I used a walking foot to quilt the Iceland quilt. I quilted using wavy lines that were close together. Even though I have already trimmed the quilt, I think that I will make the edges wavy and then put a facing on the quilt instead of a binding. I am going to use a facing technique from Vikki Pignatelli (“Quilting by Improvisation”). I took a quilting workshop with Vikki a few years ago.
Once the facing is on, I am going to make a second quilt using Kona cotton – medium gray color – and make this quilt larger than the Iceland quilt. I will add some skinny strips around the edges of the the gray quilt. I am still thinking about the design. Once this quilt is quilted, I will then attach the Iceland quilt to the background quilt. I saw this technique in Jean Wells’ book – “Intuitive Color & Design”. Keep having fun sewing and quilting. Donna
I wanted to make a landscape quilt of Iceland after our trip in August. During the trip, Mary found a book – “Iceland colors + patterns” with photographs of Iceland and colors representing those photographs. I have wanted to make a quilt using Jean Wells’ techniques so I ordered her book and started sketching designs. I wanted to make a quilt to represent different aspects of the landscape: night sky, volcanos, green meadows, and the ocean.
Northern lights elements
Elements within in the landscape: lava rocks, moss on the rocks, flowing lava, northern lights, and waterfalls (I didn’t include the waterfalls element in the final quilt). I used curved piecing and improvisational cutting and piecing for the quilt blocks. I inserted strips of fabric to represent the elements. I had lots of scraps of Kona cotton in many colors so I used those scraps for some of the elements. I used mostly solid fabrics with a few exceptions – ocean, mountains and moss. I tried to use fabric to represent the elements in an abstract way instead of using realistic elements. I had lots of fun with this quilt. Of course some elements didn’t work so I had to start over (ex. mountains).
Mountains, waterfalls, and Angelina fiber that didn’t really work for the final design.
Angelina fibers would have added great movement for the northern lights.
I really like adding embellishments to my landscape quilts but I had to hold back with adding the Angelina fibers to the sky – it would have made a great embellishment for the northern lights if I was doing a more realistic landscape.
Next steps are the quilting and binding the quilt. I have to read more of Jean Wells’ book to get some new ideas.
Keep having fun sewing and quilting. Donna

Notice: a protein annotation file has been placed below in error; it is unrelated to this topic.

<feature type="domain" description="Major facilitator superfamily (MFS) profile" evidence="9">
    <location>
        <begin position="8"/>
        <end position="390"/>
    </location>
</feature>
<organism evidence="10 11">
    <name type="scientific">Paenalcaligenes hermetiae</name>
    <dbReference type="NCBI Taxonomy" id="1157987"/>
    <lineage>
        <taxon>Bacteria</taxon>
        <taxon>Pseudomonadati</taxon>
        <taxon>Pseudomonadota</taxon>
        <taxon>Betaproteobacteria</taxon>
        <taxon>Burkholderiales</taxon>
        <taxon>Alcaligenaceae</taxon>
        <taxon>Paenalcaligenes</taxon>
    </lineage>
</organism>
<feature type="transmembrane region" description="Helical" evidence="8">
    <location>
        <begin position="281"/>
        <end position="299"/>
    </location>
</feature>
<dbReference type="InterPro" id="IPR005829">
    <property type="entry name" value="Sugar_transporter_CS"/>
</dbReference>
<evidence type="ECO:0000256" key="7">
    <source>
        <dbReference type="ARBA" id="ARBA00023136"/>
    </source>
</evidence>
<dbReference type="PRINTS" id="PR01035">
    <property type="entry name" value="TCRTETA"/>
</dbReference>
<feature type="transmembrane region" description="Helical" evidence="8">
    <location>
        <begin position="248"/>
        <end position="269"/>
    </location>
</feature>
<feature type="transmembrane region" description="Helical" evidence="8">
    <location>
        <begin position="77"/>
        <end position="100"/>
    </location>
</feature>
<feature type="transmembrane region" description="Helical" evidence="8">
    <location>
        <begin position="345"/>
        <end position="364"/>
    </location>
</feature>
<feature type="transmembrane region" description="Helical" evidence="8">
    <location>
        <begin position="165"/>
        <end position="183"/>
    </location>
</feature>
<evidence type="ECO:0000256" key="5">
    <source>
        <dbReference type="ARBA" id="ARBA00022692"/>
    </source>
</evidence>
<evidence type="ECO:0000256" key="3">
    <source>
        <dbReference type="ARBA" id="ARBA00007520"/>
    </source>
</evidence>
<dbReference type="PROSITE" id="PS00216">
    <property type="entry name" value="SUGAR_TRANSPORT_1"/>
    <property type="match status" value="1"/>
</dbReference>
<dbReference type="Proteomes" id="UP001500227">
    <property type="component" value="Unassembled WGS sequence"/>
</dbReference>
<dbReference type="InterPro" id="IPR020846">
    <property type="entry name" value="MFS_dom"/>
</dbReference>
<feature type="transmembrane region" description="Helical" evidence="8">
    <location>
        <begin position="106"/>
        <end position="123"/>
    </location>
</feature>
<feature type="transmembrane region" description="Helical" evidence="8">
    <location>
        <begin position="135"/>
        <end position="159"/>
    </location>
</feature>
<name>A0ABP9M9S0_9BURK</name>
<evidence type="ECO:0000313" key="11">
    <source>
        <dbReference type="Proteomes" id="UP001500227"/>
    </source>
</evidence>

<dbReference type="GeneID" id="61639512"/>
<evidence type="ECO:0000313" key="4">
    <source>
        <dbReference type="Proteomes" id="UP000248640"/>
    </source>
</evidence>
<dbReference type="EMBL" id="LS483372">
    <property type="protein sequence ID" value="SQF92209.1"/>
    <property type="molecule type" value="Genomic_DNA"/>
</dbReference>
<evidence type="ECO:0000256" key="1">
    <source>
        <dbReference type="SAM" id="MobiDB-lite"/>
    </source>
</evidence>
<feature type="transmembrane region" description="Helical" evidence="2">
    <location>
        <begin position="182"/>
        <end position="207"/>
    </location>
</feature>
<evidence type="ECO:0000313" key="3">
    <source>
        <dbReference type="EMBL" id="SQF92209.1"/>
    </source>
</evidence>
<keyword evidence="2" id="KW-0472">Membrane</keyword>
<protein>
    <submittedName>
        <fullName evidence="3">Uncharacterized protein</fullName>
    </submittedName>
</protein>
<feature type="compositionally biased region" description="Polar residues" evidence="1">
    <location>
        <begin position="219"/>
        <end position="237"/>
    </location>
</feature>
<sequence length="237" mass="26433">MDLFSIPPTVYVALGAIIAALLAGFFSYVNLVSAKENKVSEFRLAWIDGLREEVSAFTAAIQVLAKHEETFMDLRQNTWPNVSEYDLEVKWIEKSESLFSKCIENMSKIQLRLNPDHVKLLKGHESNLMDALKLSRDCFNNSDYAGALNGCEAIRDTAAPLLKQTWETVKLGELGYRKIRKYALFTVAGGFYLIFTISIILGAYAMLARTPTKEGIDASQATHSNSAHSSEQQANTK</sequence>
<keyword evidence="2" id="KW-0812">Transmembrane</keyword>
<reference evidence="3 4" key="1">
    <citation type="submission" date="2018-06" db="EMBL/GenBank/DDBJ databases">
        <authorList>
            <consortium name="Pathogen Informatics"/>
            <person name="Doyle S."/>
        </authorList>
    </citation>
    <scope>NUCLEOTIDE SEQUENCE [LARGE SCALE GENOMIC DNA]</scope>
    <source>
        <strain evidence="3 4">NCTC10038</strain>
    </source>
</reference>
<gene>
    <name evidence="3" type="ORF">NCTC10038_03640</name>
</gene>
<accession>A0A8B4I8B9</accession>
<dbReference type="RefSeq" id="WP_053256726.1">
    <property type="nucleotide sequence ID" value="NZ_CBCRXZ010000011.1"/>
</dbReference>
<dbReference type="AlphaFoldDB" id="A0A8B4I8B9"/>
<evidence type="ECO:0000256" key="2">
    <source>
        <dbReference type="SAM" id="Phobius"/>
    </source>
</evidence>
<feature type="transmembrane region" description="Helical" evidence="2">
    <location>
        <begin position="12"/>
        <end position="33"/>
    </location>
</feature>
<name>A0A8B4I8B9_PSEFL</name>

bags of strips
I had a bag of strips (different widths) that I decided to use to make a baby quilt. I thought that I would use up most of the strips in the bag but I still have lots of strips for another baby quilt. I made 16 squares of batting and backing (about 11″ squares). I used left over pieces of flannel for the backing.
I still have lots of flannel scraps left for another quilt. I used the same blue fabric for the center stripe on each square. I decided to just use blue and green strips for this quilt. I trimmed the squares to about 10.5″. I used green and blue strips to piece the squares together using quilt as you go technique (see Leah Day video quilt as you go on you tube). I just found another quilt as you go technique on Missouri Star Quilter (https://www.youtube.com/watch?v=79Tm7oyIDNo). There are lots of resources on youtube with tutorials on quilt as you go. Give it a try. The finished quilt is a more than 40″ x 40″ square. I think I will be making a yellow and green quilt next. Keep having fun sewing and quilting. Donna
I won this pattern by Susan Claire (Gourmet quilter) and fabric in a raffle drawing at a quilt retreat that we went to last year. I found the pattern in my UFO box earlier this week and decided to make the bag. Sometimes I need to do a small project after completing big projects. The pattern requires 5 six inch squares of fabric of assorted colors and a 30″ piece of cord which is cut in half. There is a video tutorial on how to make this bag (https://www.youtube.com/watch?v=KmEJsMhP14o). I decided to use the video tutorial since I started this project at night. Not sure I would read all the directions correctly late in the day. The tutorial was great – I would recommend using it. This was a fun little bag to make. I made 6 bags that I can have ready to give as little gifts. I think they look super cute. Keep having fun sewing and quilting. Donna
For the record, I’m not a scrappy quilter. While I really love seeing scrappy quilts and can appreciate all the work that goes into it, it’s just not something that I’ve wanted to do. I guess, I’m much more of an art quilter and modern quilter.